The island nation of Fiji is already facing the tangible effects of climate change, even as it hosts this year’s United Nations Conference of the Parties in Bonn, Germany. In 2014, the entire Fijian village of Vunidogoloa was forced to move inland to escape the effects of rising sea levels. This experience underscores Fiji’s goal of promoting additional climate resilience actions during COP23. The conference will explore how to specifically finance developing countries’ resilient action plans. COP23 will also seek to determine the “ratchet mechanism” that will be used to determine how, and by how much, countries will ramp up their carbon emission reductions in the future. This goal will prove to be difficult as many countries are intent on creating their own method for adjusting their emission pledges. However, close coordination would be necessary to reach a global goal of limiting global warming to two degrees Celsius. The need to gather and interpret reliable data on each nation’s emissions presents an additional challenge.

    For more information see:

    Associated Press, Guardian


    Syria Plans to Ratify Paris Agreement, Isolating the United States on Climate Change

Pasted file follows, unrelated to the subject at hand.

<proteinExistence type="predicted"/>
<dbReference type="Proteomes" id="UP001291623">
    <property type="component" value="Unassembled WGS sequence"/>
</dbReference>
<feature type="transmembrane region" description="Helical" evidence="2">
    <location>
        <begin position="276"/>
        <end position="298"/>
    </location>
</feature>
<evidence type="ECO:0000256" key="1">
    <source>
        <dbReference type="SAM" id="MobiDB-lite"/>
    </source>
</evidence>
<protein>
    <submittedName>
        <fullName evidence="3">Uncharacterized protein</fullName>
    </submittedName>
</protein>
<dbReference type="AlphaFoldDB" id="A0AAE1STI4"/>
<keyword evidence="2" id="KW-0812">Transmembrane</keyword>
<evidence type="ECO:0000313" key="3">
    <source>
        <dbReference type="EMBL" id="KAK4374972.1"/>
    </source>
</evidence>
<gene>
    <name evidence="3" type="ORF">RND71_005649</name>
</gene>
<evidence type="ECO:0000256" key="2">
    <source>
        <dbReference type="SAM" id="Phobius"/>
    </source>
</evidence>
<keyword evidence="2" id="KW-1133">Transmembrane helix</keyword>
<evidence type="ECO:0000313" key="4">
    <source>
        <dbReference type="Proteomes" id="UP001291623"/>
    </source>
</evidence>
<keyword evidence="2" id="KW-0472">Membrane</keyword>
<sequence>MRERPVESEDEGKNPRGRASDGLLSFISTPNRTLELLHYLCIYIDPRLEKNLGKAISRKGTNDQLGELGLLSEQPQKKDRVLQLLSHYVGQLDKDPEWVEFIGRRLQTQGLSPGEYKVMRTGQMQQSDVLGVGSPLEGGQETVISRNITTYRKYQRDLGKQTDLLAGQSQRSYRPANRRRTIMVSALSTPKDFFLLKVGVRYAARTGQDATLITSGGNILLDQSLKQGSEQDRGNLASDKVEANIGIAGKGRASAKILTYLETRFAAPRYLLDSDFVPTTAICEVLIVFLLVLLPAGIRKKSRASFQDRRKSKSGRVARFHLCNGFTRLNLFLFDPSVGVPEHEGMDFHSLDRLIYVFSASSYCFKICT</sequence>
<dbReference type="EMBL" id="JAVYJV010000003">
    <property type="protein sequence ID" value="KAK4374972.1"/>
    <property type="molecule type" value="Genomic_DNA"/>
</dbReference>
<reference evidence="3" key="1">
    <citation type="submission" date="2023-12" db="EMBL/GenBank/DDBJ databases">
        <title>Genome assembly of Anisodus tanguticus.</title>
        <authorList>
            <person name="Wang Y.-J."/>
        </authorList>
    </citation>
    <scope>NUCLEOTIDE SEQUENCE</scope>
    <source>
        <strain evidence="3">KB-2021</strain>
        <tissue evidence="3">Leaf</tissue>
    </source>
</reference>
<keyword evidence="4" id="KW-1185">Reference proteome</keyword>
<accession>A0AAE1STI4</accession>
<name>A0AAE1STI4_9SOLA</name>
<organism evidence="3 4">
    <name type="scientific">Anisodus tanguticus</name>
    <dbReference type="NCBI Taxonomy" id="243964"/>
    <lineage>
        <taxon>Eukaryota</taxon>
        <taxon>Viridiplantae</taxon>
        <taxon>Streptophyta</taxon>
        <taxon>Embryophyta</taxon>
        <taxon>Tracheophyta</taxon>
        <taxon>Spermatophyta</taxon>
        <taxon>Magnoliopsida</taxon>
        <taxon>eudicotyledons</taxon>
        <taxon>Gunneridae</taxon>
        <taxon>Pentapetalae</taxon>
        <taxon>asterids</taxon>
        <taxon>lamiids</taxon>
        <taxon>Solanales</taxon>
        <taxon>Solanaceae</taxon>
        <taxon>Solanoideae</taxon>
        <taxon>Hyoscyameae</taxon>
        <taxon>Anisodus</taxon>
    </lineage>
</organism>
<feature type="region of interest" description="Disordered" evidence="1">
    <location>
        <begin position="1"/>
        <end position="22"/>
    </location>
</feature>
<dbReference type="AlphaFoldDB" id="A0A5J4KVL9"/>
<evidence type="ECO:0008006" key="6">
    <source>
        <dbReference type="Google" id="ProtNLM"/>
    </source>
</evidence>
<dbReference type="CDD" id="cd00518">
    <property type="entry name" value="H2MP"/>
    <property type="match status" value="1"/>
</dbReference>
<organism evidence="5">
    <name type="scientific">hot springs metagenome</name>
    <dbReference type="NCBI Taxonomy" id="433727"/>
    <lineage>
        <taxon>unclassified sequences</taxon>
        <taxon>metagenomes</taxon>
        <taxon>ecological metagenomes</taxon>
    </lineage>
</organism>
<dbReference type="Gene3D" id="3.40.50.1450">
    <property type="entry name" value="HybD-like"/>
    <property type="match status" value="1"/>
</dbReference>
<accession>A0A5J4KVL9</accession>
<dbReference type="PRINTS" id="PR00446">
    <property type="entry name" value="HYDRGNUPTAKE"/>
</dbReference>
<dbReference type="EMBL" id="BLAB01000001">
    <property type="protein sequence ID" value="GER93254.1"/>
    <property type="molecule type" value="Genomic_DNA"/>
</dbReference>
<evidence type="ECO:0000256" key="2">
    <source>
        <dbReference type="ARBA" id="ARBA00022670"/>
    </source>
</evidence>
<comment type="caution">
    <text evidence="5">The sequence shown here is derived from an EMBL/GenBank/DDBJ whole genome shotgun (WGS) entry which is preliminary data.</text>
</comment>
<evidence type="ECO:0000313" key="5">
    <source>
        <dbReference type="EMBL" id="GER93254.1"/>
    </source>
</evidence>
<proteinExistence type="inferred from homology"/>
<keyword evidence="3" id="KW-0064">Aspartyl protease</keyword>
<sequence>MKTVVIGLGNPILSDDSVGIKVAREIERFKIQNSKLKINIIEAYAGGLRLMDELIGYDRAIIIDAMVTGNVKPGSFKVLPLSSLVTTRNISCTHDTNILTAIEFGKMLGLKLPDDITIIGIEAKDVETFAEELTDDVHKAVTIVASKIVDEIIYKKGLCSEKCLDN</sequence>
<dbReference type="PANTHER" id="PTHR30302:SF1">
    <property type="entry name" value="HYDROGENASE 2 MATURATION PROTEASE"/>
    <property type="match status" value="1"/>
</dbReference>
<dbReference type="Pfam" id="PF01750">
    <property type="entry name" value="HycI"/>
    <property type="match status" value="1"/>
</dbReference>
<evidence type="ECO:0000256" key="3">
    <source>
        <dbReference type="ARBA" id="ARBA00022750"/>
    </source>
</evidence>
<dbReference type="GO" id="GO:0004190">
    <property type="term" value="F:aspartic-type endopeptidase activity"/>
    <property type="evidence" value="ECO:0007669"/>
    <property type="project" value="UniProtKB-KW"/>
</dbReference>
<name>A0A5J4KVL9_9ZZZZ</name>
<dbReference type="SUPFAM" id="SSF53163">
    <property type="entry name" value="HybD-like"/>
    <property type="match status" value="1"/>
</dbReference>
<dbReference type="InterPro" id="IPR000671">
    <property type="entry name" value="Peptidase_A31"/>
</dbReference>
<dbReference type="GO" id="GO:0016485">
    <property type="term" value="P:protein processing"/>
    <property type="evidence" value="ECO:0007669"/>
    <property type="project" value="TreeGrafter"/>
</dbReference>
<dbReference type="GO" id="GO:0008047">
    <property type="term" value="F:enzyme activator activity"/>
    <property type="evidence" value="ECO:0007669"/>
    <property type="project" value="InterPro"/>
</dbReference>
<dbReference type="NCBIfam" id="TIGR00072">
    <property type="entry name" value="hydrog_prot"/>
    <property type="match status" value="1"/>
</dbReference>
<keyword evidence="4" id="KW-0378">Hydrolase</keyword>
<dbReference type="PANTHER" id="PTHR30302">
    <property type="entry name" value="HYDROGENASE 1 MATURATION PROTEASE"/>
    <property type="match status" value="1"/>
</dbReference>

Syria announced its intention to ratify the Paris Climate Accord on November 7 at the United Nations climate talks in Bonn, Germany. Syria is the final signatory, following Nicaragua, who joined in October. Syria was unable to sign the agreement at its inception due to European and American sanctions imposed in response to the country’s civil war. Syria has not yet submitted emissions reductions targets, as all members of the agreement are required to do. Roua Shurbaji, a spokeswoman for the Syrian delegation, said that leaders are in the process of developing targets. She explained the country’s decision to join as part of an effort “to be effective in all international areas including climate change.” Syria’s addition makes the United States the only country openly opposed to the Paris Agreement. In June 2017, President Trump announced his decision to withdraw from the treaty, but the country cannot officially exit the agreement until 2020.

    For more information see:

    New York Times


    On Climate Change, India’s Development Creates Challenges and Opportunities